The World Trade Organization failed to conclude any new agreements at its biennial meeting this week, but U.S. President Donald Trump’s trade chief is hailing as a victory the formation of factions by some WTO countries to push their own interests. U.S. Trade Representative Robert Lighthizer said in a statement on Thursday that the ministerial conference in Buenos Aires “will be remembered as the moment when the impasse at the WTO was broken.”
The assessment was in contrast to dejected fellow WTO trade ministers who lamented the 164-member trade body’s inability to reach new agreements on electronic commerce, agriculture and curbs to fisheries subsidies. Despite his sharp criticism of the 164-member trade body’s inability to negotiate new agreements, Lighthizer managed to attract enough allies at the meeting to form smaller groups of countries to pursue new rules for open electronic commerce and to break down unreasonable trade barriers on food safety.
The U.S. also agreed to team up with the European Union and Japan to work within the WTO to combat the kinds of market-distorting trade polices practiced by China, such as subsidies to state-owned enterprises and technology transfer requirements. “Many members recognized that the WTO must pursue a fresh start in key areas so that like-minded WTO members and their constituents are not held back by the few members that are not ready to act,” added Lighthizer, who left Buenos Aires the night before the conference concluded on Wednesday.
Lighthizer’s endorsement of a new direction for the WTO talks may ease fears that Trump will pull out of the trade body, as he once suggested during his election campaign last year. But the statement made no mention of U.S. actions to block WTO judicial appointments, widely seen as a gambit to win reforms in its dispute settlement system.
The U.S. trade agency and India’s Ministry of Commerce and Industry traded thinly veiled barbs at each other for holding up progress in Buenos Aires. Lighthizer blamed “one WTO member with an extreme position” for blocking a short ministerial declaration expressing the shared views of 164 members. A source familiar with the WTO negotiations said that India would not agree to the statement’s final wording. U.S. officials had previously refused to include references to the “centrality” of the global trading system and the need for trade to drive development.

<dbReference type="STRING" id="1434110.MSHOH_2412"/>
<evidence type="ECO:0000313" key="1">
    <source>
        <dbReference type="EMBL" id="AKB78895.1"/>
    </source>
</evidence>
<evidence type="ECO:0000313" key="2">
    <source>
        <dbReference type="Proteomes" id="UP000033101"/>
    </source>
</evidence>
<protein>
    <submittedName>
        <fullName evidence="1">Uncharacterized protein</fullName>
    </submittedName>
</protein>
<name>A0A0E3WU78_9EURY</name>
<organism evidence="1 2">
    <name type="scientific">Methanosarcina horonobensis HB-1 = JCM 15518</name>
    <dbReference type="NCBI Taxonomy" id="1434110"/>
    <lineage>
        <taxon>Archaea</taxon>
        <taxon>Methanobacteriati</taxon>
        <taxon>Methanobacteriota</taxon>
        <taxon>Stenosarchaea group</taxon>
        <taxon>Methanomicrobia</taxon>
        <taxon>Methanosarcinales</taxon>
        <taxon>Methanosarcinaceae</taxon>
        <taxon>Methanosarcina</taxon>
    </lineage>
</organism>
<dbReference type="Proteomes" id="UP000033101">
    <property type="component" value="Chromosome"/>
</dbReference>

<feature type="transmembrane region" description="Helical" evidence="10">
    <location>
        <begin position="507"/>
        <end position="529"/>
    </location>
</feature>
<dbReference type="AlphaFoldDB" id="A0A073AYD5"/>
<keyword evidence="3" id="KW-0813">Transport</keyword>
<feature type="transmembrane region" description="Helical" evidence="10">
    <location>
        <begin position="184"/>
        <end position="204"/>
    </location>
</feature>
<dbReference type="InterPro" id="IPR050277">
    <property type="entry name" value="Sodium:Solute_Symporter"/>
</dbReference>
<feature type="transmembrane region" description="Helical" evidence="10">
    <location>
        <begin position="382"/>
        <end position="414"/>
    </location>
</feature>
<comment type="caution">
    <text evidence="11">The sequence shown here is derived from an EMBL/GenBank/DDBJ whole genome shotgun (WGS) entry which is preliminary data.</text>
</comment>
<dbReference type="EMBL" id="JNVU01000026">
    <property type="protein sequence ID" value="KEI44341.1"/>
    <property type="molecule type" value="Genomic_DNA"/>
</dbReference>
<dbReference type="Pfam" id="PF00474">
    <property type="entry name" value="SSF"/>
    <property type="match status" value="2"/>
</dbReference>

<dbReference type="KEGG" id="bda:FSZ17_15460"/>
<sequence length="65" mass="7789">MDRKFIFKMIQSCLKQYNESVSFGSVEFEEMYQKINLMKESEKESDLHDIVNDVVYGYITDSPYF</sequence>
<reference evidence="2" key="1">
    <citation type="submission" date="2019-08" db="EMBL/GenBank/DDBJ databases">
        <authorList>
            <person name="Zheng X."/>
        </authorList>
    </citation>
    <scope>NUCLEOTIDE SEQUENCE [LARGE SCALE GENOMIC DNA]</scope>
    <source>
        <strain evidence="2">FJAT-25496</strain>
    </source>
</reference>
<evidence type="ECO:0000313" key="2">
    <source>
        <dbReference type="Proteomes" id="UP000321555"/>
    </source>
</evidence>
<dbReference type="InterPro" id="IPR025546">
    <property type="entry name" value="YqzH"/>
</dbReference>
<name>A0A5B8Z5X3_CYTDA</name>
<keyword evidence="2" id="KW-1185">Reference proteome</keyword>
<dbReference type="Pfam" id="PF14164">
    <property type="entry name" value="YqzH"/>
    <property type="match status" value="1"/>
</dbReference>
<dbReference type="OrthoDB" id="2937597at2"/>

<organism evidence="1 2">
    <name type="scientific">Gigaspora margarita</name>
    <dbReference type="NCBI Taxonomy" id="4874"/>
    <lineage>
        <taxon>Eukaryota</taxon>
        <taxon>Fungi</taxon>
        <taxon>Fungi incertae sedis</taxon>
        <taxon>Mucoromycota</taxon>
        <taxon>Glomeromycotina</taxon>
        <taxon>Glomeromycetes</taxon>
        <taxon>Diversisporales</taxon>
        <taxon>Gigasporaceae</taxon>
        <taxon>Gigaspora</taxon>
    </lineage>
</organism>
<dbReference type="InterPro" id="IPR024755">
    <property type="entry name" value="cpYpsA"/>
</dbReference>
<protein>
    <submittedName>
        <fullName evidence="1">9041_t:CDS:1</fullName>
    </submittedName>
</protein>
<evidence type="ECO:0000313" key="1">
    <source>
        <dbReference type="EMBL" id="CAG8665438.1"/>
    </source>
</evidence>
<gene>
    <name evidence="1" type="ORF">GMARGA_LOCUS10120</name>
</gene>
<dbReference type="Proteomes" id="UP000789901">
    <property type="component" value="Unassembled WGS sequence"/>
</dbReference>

India has long insisted that the WTO follow through on the development mandates of the previous Doha round of negotiations before moving on to new areas such as e-commerce. New Delhi also nearly blocked a routine renewal of the WTO’s 1998 tariff moratorium on cross-border digital downloads, meeting participants said.
India’s post-conference statement singled out U.S. opposition to a deal on agriculture, specifically India’s demands for permanent tariff rules to promote food security for developing countries.
“Unfortunately, the strong position of one member against agricultural reform based on current WTO mandates and rules led to a deadlock without any outcome on agriculture or even a work program for the next two years,” India’s Commerce ministry said. Lighthizer added that he was “proud to defend the interests of U.S. stakeholders at the WTO, including our farmers and ranchers.”
He said that U.S. agriculture interests needed WTO rules based on today’s market realities, rather than the “outdated and unworkable” negotiating framework set when the Doha round was launched in 2001.